NSAC slams ‘wild, wild west of drug issues’ in PFL, Power Slap – ‘Clean this up, quickly’

Is USADA testing on the horizon for PFL and Power Slap?

By: Trent Reinsmith | 2 weeks ago
NSAC slams ‘wild, wild west of drug issues’ in PFL, Power Slap – ‘Clean this up, quickly’
Copyright: Louis Grasse

On Wednesday, May 17, the Nevada State Athletic Commission (NSAC) held its monthly meeting. During the session, the NSAC addressed many drug test failures, most of which stemmed from three Professional Fighters League (PFL) cards and two Power Slap events the NSAC oversaw. After handing down several suspensions for the PFL and Power Slap, and extending some temporary PFL suspensions, NSAC chairman Anthony Marnell sent a message to not only the promoters currently operating in Nevada but those who hope to be licensed by the NSAC. That message was they need to clean up their houses from within.

Wild Wild West

“This (the number of drug test failures) reminds me of the early days of the wild, wild west of drug issues. I haven’t seen this kind of proliferation for quite some time.” Marnell said before addressing the growth of slap fighting and his worries that the NSAC is seeing “a lot of emerging, unknown athletes that are coming out of the woodwork… Any time something like this starts to have real money in it, which it is going to have real money in it, more than we can probably imagine, people will come out of the woodwork everywhere to try to get their share of the one-night gig, and we saw that days in the early UFC.”

USADA?

From there, Marnell seemed to focus on UFC president Dana White, without naming White, and his involvement with Power Slap. It seemed as if Marnell has some hope that the UFC’s involvement with the United States Anti-Doping Agency (USADA) will lead to Power Slap doing some type of drug testing on its own.

“I think that in dialogues with one promoter, they’re on it. They’re out in front of it. They’re seeing it, and they know exactly what to do about it because of the ins and out of testing program that they have and as extensive as it is.

“I’ve encouraged them, and I think they’ve agreed that they need to clean this up quickly. And clean it up before it gets to our oversight.”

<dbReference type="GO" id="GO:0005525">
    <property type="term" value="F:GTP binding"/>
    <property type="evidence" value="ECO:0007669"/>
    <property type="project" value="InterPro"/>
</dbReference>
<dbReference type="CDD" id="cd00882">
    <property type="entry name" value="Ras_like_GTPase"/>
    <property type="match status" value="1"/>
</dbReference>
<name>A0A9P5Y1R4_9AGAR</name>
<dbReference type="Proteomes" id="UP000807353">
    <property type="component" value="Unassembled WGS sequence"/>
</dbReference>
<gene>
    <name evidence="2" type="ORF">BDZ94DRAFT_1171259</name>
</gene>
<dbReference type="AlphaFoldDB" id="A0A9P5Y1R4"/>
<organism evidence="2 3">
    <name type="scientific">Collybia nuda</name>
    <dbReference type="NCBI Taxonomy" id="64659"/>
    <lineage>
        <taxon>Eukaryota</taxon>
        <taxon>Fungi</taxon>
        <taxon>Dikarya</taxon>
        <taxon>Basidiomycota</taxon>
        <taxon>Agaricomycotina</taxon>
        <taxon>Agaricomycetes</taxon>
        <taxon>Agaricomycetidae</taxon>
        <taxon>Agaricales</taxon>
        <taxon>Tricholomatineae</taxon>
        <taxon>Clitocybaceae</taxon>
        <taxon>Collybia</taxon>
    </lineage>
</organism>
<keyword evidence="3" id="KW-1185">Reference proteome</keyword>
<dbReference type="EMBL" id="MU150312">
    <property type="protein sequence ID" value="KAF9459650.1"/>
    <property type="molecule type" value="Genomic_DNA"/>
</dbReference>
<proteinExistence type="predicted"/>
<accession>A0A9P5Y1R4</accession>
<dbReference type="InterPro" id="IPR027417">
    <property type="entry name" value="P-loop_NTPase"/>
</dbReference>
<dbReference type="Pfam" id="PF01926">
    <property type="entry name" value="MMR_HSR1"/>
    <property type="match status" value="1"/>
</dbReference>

PFL

Marnell then focused on the PFL.

“We’re going to have to take a really hard look at a PFL, even allowing them to get on our docket until they’ve shown that these fighters are clean, because this is a waste of time, state resources, as it’s degrading to the sport, and we had this thing really cleaned up, and now all of a sudden in the last two meetings, I’ve heard more drug cases than I’ve heard in two years,” Marnell said. “It’s disappointing because that’s not where we were going.

“It’s not what the programs were designed to do, and we’re catching them, but they’re out of town, they’ve made their money, they could care less about the win-loss record, and they have to pay $1,200 if they ever want to come back here again, and half of those we never see that money anyway, they’re gone. This is not a good look for Nevada or for these promoters.”

NSAC communication

Marnell then encouraged NSAC executive director Jeffrey Mullen to open the lines of communication with promoters like the PFL who want to stage fight cards in Nevada.

“We need to know before we bring these people into our jurisdiction where they’re at. And if it gets to be too bad, then I’m going to recommend that we have an extensive amount of testing prior to these fights. So we’re not putting on three days of fights where 30 percent or 40 percent of the fighters are positive.”

Marnell then pointed out that in the “old days” of the NSAC, what some of these fighters tested positive for would have landed them suspensions of “four or five years, right off the bat.”

For their part, PFL told MMA Fighting that it is “engaged with USADA on the implementation of its athlete anti-doping program.”

Bloody Elbow reached out to the Power Slap and the UFC to see if Power Slap has been in contact with USADA to oversee a drug testing program for Power Slap. The promotion did not respond before publication.

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About the author
Trent Reinsmith
Trent Reinsmith

Trent Reinsmith is a freelance writer based out of Baltimore, MD. He has been covering sports for more than 15 years, with a focus on MMA for most of that time. Trent focuses on the day-to-day business of MMA — both inside and outside the cage — for Bloody Elbow.

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